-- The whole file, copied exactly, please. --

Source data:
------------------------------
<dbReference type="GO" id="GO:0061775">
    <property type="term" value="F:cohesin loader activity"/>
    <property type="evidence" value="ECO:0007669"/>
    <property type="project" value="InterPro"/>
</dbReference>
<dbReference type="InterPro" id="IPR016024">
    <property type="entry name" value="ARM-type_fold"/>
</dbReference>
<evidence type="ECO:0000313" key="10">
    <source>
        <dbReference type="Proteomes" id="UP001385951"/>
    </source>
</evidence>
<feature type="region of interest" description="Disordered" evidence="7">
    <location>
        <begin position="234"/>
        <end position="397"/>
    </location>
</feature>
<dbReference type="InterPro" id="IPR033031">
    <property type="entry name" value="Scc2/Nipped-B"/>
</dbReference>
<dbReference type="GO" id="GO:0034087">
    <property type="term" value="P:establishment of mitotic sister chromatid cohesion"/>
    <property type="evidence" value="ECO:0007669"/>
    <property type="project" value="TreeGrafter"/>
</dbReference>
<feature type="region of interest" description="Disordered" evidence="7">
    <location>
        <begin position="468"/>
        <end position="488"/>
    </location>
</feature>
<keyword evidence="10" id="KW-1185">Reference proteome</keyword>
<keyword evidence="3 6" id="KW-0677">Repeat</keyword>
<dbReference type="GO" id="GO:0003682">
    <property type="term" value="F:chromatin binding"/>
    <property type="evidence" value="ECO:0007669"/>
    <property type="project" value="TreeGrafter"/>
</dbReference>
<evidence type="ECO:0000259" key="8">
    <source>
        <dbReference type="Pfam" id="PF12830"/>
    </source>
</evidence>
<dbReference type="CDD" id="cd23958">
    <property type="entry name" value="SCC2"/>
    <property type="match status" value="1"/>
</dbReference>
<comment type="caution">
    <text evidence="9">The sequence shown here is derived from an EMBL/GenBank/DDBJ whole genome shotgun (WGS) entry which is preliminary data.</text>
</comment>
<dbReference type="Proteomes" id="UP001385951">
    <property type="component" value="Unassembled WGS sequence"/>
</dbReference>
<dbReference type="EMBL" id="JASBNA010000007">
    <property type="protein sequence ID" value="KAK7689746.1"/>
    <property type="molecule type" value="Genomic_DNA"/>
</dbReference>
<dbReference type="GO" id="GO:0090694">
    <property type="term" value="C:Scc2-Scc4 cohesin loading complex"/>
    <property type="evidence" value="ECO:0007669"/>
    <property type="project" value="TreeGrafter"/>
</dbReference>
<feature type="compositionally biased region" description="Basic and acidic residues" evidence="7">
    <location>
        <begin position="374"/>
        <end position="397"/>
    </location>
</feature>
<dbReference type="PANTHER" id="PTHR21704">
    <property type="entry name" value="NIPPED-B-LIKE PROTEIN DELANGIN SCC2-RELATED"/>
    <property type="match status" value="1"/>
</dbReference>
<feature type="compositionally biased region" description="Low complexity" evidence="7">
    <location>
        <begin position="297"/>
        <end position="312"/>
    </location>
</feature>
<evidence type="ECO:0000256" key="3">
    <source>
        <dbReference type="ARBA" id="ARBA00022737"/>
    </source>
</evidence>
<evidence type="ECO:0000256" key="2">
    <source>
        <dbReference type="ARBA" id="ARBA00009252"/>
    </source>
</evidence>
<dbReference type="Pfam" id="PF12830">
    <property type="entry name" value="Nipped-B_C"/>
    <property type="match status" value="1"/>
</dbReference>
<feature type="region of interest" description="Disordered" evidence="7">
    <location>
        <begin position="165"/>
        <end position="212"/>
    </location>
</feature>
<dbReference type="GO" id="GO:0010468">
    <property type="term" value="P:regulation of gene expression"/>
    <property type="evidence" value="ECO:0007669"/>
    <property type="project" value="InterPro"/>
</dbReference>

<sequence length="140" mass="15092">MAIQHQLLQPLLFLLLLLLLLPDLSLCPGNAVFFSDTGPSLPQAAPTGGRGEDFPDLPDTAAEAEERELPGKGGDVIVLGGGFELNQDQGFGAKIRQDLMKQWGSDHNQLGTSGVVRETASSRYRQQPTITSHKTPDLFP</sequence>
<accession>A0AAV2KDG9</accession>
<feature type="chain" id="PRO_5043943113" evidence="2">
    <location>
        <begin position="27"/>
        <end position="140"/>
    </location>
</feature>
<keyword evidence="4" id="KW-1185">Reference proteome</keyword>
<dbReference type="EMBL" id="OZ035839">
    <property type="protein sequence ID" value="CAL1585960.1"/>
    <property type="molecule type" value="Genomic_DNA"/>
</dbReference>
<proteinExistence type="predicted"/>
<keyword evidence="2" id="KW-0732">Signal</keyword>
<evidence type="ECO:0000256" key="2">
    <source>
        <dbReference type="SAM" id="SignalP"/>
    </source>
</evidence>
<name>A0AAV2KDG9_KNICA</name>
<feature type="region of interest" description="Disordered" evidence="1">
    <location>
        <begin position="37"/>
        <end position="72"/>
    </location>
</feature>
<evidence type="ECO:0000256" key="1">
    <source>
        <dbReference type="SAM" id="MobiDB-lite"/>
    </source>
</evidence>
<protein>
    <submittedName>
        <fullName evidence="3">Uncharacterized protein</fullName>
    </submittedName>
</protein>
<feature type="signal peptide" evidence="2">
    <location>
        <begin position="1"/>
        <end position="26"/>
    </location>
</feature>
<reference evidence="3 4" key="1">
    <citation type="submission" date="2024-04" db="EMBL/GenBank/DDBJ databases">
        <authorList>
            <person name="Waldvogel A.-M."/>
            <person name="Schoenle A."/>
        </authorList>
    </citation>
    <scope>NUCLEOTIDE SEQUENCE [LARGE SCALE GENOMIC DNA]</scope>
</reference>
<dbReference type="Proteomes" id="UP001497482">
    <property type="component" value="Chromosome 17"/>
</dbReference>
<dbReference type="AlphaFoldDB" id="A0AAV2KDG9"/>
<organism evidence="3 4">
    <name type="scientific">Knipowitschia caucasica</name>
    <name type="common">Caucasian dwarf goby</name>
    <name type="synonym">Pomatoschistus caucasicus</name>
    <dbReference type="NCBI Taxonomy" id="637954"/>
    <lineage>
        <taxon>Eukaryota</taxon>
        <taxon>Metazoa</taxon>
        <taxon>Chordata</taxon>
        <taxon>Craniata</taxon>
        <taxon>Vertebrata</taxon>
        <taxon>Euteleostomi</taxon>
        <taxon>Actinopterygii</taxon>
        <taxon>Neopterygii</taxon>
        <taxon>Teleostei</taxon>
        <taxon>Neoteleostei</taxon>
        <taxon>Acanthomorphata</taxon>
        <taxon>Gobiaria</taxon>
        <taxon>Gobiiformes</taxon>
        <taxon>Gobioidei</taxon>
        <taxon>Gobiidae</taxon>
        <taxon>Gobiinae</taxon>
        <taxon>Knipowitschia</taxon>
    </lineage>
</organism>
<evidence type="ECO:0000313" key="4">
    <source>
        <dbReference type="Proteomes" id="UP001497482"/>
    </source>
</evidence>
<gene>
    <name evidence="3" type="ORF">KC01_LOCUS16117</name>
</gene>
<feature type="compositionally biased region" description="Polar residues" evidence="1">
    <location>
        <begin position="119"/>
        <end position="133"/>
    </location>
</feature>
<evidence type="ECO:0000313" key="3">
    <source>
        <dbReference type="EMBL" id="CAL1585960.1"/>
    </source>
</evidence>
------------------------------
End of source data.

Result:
<dbReference type="GO" id="GO:0061775">
    <property type="term" value="F:cohesin loader activity"/>
    <property type="evidence" value="ECO:0007669"/>
    <property type="project" value="InterPro"/>
</dbReference>
<dbReference type="InterPro" id="IPR016024">
    <property type="entry name" value="ARM-type_fold"/>
</dbReference>
<evidence type="ECO:0000313" key="10">
    <source>
        <dbReference type="Proteomes" id="UP001385951"/>
    </source>
</evidence>
<feature type="region of interest" description="Disordered" evidence="7">
    <location>
        <begin position="234"/>
        <end position="397"/>
    </location>
</feature>
<dbReference type="InterPro" id="IPR033031">
    <property type="entry name" value="Scc2/Nipped-B"/>
</dbReference>
<dbReference type="GO" id="GO:0034087">
    <property type="term" value="P:establishment of mitotic sister chromatid cohesion"/>
    <property type="evidence" value="ECO:0007669"/>
    <property type="project" value="TreeGrafter"/>
</dbReference>
<feature type="region of interest" description="Disordered" evidence="7">
    <location>
        <begin position="468"/>
        <end position="488"/>
    </location>
</feature>
<keyword evidence="10" id="KW-1185">Reference proteome</keyword>
<keyword evidence="3 6" id="KW-0677">Repeat</keyword>
<dbReference type="GO" id="GO:0003682">
    <property type="term" value="F:chromatin binding"/>
    <property type="evidence" value="ECO:0007669"/>
    <property type="project" value="TreeGrafter"/>
</dbReference>
<evidence type="ECO:0000259" key="8">
    <source>
        <dbReference type="Pfam" id="PF12830"/>
    </source>
</evidence>
<dbReference type="CDD" id="cd23958">
    <property type="entry name" value="SCC2"/>
    <property type="match status" value="1"/>
</dbReference>
<comment type="caution">
    <text evidence="9">The sequence shown here is derived from an EMBL/GenBank/DDBJ whole genome shotgun (WGS) entry which is preliminary data.</text>
</comment>
<dbReference type="Proteomes" id="UP001385951">
    <property type="component" value="Unassembled WGS sequence"/>
</dbReference>
<dbReference type="EMBL" id="JASBNA010000007">
    <property type="protein sequence ID" value="KAK7689746.1"/>
    <property type="molecule type" value="Genomic_DNA"/>
</dbReference>
<dbReference type="GO" id="GO:0090694">
    <property type="term" value="C:Scc2-Scc4 cohesin loading complex"/>
    <property type="evidence" value="ECO:0007669"/>
    <property type="project" value="TreeGrafter"/>
</dbReference>
<feature type="compositionally biased region" description="Basic and acidic residues" evidence="7">
    <location>
        <begin position="374"/>
        <end position="397"/>
    </location>
</feature>
<dbReference type="PANTHER" id="PTHR21704">
    <property type="entry name" value="NIPPED-B-LIKE PROTEIN DELANGIN SCC2-RELATED"/>
    <property type="match status" value="1"/>
</dbReference>
<feature type="compositionally biased region" description="Low complexity" evidence="7">
    <location>
        <begin position="297"/>
        <end position="312"/>
    </location>
</feature>
<evidence type="ECO:0000256" key="3">
    <source>
        <dbReference type="ARBA" id="ARBA00022737"/>
    </source>
</evidence>
<evidence type="ECO:0000256" key="2">
    <source>
        <dbReference type="ARBA" id="ARBA00009252"/>
    </source>
</evidence>
<dbReference type="Pfam" id="PF12830">
    <property type="entry name" value="Nipped-B_C"/>
    <property type="match status" value="1"/>
</dbReference>
<feature type="region of interest" description="Disordered" evidence="7">
    <location>
        <begin position="165"/>
        <end position="212"/>
    </location>
</feature>
<dbReference type="GO" id="GO:0010468">
    <property type="term" value="P:regulation of gene expression"/>
    <property type="evidence" value="ECO:0007669"/>
    <property type="project" value="InterPro"/>
</dbReference>

<sequence length="140" mass="15092">MAIQHQLLQPLLFLLLLLLLLPDLSLCPGNAVFFSDTGPSLPQAAPTGGRGEDFPDLPDTAAEAEERELPGKGGDVIVLGGGFELNQDQGFGAKIRQDLMKQWGSDHNQLGTSGVVRETASSRYRQQPTITSHKTPDLFP</sequence>
<accession>A0AAV2KDG9</accession>
<feature type="chain" id="PRO_5043943113" evidence="2">
    <location>
        <begin position="27"/>
        <end position="140"/>
    </location>
</feature>
<keyword evidence="4" id="KW-1185">Reference proteome</keyword>
<dbReference type="EMBL" id="OZ035839">
    <property type="protein sequence ID" value="CAL1585960.1"/>
    <property type="molecule type" value="Genomic_DNA"/>
</dbReference>
<proteinExistence type="predicted"/>
<keyword evidence="2" id="KW-0732">Signal</keyword>
<evidence type="ECO:0000256" key="2">
    <source>
        <dbReference type="SAM" id="SignalP"/>
    </source>
</evidence>
<name>A0AAV2KDG9_KNICA</name>
<feature type="region of interest" description="Disordered" evidence="1">
    <location>
        <begin position="37"/>
        <end position="72"/>
    </location>
</feature>
<evidence type="ECO:0000256" key="1">
    <source>
        <dbReference type="SAM" id="MobiDB-lite"/>
    </source>
</evidence>
<protein>
    <submittedName>
        <fullName evidence="3">Uncharacterized protein</fullName>
    </submittedName>
</protein>
<feature type="signal peptide" evidence="2">
    <location>
        <begin position="1"/>
        <end position="26"/>
    </location>
</feature>
<reference evidence="3 4" key="1">
    <citation type="submission" date="2024-04" db="EMBL/GenBank/DDBJ databases">
        <authorList>
            <person name="Waldvogel A.-M."/>
            <person name="Schoenle A."/>
        </authorList>
    </citation>
    <scope>NUCLEOTIDE SEQUENCE [LARGE SCALE GENOMIC DNA]</scope>
</reference>
<dbReference type="Proteomes" id="UP001497482">
    <property type="component" value="Chromosome 17"/>
</dbReference>
<dbReference type="AlphaFoldDB" id="A0AAV2KDG9"/>
<organism evidence="3 4">
    <name type="scientific">Knipowitschia caucasica</name>
    <name type="common">Caucasian dwarf goby</name>
    <name type="synonym">Pomatoschistus caucasicus</name>
    <dbReference type="NCBI Taxonomy" id="637954"/>
    <lineage>
        <taxon>Eukaryota</taxon>
        <taxon>Metazoa</taxon>
        <taxon>Chordata</taxon>
        <taxon>Craniata</taxon>
        <taxon>Vertebrata</taxon>
        <taxon>Euteleostomi</taxon>
        <taxon>Actinopterygii</taxon>
        <taxon>Neopterygii</taxon>
        <taxon>Teleostei</taxon>
        <taxon>Neoteleostei</taxon>
        <taxon>Acanthomorphata</taxon>
        <taxon>Gobiaria</taxon>
        <taxon>Gobiiformes</taxon>
        <taxon>Gobioidei</taxon>
        <taxon>Gobiidae</taxon>
        <taxon>Gobiinae</taxon>
        <taxon>Knipowitschia</taxon>
    </lineage>
</organism>
<evidence type="ECO:0000313" key="4">
    <source>
        <dbReference type="Proteomes" id="UP001497482"/>
    </source>
</evidence>
<gene>
    <name evidence="3" type="ORF">KC01_LOCUS16117</name>
</gene>
<feature type="compositionally biased region" description="Polar residues" evidence="1">
    <location>
        <begin position="119"/>
        <end position="133"/>
    </location>
</feature>
<evidence type="ECO:0000313" key="3">
    <source>
        <dbReference type="EMBL" id="CAL1585960.1"/>
    </source>
</evidence>